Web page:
HC Deb 02 February 1978 vol 943 cc675-7
10. Mr. Mates

asked the Secretary of State for the Home Department if he is satisfied that magistrates' courts have adequate facilities at their disposal to enable them to deal with offences involving hooliganism and vandalism.

Mr. John

Yes, Sir. The courts have a wide range of sentencing options available to them in such cases.

Mr. Mates

Is the Minister aware that there is growing dissatisfaction among magistrates at the lack of options open to them in dealing with these types of offender? Attendance centres have been set up. Why are there about 60 for those under 17 and only two for those between 17 and 21, in view of the hon. Gentleman's desire to encourage non-custodial options? Will he do something urgently to put that matter right and provide more of these cheap and effective means of dealing non-custodially with hooligans and vandals?

Mr. John

Junior attendance centres number 61. One more has recently been opened, and further centres are to be opened, The problem about senior attendance centres is that the advisory council that looked into the matter thought that it was an inappropriate type of disposition for people of that age, and the Government agree. Nevertheless, as magistrates believe that there is some value in the existing tool, I have deferred the closure of those attendance centres. As for other methods of non-custodial disposition, we are pressing on quickly with the extension of community service orders.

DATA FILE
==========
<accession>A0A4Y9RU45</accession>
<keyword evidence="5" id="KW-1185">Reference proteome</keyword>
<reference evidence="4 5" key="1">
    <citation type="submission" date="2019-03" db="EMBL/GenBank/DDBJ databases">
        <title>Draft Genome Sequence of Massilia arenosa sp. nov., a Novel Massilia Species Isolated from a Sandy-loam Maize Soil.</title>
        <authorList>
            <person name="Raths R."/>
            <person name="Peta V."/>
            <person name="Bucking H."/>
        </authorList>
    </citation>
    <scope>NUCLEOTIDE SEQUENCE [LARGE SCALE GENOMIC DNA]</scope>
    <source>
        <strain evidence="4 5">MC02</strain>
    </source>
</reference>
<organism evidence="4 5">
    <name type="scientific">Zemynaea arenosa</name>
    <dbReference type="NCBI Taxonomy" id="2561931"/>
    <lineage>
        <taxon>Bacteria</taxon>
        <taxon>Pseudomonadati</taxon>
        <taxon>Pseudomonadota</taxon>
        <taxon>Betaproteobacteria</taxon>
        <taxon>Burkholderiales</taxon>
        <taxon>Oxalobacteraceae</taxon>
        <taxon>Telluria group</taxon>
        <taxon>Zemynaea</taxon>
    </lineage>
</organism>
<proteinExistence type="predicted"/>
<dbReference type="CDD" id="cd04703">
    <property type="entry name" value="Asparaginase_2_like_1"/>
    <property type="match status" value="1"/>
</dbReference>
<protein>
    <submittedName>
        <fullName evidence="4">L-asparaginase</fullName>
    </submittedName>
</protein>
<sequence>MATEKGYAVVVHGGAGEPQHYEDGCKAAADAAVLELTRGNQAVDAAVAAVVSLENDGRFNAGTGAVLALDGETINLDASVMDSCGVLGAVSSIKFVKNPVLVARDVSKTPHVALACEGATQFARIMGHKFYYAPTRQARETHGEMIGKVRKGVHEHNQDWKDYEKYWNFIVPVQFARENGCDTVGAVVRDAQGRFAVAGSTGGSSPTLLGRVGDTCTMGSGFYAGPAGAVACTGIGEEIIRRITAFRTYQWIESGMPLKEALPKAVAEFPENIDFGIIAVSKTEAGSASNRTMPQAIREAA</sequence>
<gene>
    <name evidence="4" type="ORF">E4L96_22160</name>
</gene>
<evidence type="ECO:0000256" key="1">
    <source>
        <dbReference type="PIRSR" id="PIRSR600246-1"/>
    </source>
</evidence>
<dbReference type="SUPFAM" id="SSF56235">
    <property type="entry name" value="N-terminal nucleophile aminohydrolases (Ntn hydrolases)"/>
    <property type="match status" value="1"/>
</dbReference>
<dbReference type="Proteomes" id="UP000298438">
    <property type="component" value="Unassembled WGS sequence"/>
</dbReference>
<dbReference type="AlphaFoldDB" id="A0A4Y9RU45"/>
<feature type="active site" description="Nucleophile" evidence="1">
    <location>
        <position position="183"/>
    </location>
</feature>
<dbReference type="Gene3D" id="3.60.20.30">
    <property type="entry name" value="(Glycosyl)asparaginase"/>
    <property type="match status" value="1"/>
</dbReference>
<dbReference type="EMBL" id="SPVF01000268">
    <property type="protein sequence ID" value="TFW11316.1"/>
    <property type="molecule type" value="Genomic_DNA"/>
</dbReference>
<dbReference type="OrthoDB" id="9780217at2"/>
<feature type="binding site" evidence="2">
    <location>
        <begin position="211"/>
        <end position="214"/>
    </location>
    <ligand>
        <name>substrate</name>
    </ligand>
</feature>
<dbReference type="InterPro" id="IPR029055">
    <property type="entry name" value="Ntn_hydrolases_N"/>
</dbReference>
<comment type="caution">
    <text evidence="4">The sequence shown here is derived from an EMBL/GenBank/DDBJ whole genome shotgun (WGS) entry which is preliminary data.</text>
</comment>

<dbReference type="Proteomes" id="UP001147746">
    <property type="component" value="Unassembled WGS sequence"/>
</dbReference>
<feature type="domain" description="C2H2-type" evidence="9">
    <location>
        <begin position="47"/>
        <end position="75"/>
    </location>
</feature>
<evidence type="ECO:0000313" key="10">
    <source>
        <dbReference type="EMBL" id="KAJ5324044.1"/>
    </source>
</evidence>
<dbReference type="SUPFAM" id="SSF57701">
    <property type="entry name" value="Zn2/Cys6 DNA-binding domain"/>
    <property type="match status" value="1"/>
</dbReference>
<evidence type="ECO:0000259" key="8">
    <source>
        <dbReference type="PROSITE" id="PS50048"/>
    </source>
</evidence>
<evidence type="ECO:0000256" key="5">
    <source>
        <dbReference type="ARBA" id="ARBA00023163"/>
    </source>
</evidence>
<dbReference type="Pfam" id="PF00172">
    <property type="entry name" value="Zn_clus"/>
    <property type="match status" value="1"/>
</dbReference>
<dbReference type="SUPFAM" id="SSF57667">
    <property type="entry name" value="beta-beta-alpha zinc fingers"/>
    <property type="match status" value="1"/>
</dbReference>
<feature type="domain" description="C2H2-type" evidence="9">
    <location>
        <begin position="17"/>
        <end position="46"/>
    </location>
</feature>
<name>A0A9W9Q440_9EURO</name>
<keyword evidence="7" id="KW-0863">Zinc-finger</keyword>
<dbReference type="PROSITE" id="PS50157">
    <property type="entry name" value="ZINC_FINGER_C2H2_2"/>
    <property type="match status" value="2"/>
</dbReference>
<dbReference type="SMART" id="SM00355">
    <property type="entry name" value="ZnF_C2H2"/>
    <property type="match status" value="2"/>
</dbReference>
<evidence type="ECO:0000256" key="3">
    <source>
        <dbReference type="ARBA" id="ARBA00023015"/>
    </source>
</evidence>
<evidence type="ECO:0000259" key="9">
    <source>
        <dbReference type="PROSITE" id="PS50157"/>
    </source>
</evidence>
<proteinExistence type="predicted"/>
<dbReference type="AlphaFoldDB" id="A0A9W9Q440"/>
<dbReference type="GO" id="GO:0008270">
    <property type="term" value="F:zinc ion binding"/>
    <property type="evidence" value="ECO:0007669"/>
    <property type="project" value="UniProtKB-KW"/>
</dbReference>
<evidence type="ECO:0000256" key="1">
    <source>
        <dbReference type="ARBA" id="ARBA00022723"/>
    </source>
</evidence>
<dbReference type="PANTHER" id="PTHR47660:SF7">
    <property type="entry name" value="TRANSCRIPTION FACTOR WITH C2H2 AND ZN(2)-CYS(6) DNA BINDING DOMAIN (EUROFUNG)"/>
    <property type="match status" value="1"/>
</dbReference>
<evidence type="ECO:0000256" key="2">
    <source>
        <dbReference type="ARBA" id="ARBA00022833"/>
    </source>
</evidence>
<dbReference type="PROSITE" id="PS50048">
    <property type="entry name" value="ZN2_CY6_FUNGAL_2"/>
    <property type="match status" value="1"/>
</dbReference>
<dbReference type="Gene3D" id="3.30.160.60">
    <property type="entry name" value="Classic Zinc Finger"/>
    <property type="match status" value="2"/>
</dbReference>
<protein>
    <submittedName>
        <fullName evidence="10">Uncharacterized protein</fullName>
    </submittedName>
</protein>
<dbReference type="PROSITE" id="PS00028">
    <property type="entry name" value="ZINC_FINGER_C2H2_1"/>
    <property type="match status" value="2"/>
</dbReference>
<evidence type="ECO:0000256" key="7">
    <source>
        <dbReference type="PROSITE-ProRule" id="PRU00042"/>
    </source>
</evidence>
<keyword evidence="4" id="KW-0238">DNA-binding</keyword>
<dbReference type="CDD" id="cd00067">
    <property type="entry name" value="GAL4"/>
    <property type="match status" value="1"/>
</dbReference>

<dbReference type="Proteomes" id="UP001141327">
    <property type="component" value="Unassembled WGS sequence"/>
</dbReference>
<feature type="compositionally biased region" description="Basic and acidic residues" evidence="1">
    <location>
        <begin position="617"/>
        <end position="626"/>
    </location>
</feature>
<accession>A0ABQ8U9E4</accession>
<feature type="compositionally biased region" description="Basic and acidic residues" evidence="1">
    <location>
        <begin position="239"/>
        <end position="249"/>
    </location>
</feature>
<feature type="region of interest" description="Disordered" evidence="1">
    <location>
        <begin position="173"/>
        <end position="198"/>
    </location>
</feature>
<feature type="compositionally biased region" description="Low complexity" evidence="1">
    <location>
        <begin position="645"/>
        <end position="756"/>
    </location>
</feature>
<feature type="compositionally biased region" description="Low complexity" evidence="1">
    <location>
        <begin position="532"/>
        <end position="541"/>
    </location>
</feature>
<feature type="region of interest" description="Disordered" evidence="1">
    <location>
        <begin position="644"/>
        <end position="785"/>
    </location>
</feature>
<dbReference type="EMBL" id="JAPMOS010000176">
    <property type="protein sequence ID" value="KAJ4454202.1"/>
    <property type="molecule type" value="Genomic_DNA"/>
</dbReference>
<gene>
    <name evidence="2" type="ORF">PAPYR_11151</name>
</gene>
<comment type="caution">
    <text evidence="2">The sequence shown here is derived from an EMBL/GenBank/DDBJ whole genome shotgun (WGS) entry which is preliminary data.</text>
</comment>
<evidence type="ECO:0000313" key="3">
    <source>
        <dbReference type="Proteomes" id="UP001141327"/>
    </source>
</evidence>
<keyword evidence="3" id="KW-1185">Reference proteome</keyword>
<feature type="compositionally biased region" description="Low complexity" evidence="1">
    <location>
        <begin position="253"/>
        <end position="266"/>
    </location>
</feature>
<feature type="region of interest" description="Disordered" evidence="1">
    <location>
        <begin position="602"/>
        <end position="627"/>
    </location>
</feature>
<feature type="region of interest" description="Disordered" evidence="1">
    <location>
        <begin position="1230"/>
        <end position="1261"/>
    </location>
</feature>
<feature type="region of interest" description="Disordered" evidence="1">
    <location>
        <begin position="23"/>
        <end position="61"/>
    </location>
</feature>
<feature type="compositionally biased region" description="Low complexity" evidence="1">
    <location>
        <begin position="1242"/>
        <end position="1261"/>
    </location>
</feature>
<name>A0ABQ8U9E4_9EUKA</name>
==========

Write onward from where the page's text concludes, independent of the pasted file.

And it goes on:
Mr. Lipton

Is it not the case that although magistrates have adequate facilities at their disposal they are not making use of those facilities and in many cases are imposing inadequate sentences?

Mr. John

As my hon. Friend will know, decisions in individual cases are for the magistrates. However, the Court of Appeal gave some guidance last week about the seriousness with which it views this category of case. I hope that hon. Members will study that guidance.

Mr. Peter Bottomley

Is the hon. Gentleman satisfied that magistrates receive sufficient feedback on the effect of the sentences that they impose on juveniles who are found guilty of crimes, or are they merely left to impose various sentences from within the short range at their disposal with not the slightest idea which are the most effective in which circumstances?

Mr. John

The problem in any penal policy is to monitor and assess accurately the effectiveness of any particular disposition. I have no doubt that in many cases magistrates suffer from an absence of information on their disposition. One of the measures is the incidence of re-offence.

Mr. David Howell

Will the Minister of State tell us why senior attendance centres are not appropriate?

Mr. John

I advise the hon. Gentleman to read the advisory council report for more detail. The sort of regime that is successful for young people does not have an effect at the senior range. What is appropriate for juniors would be wholly inappropriate for seniors.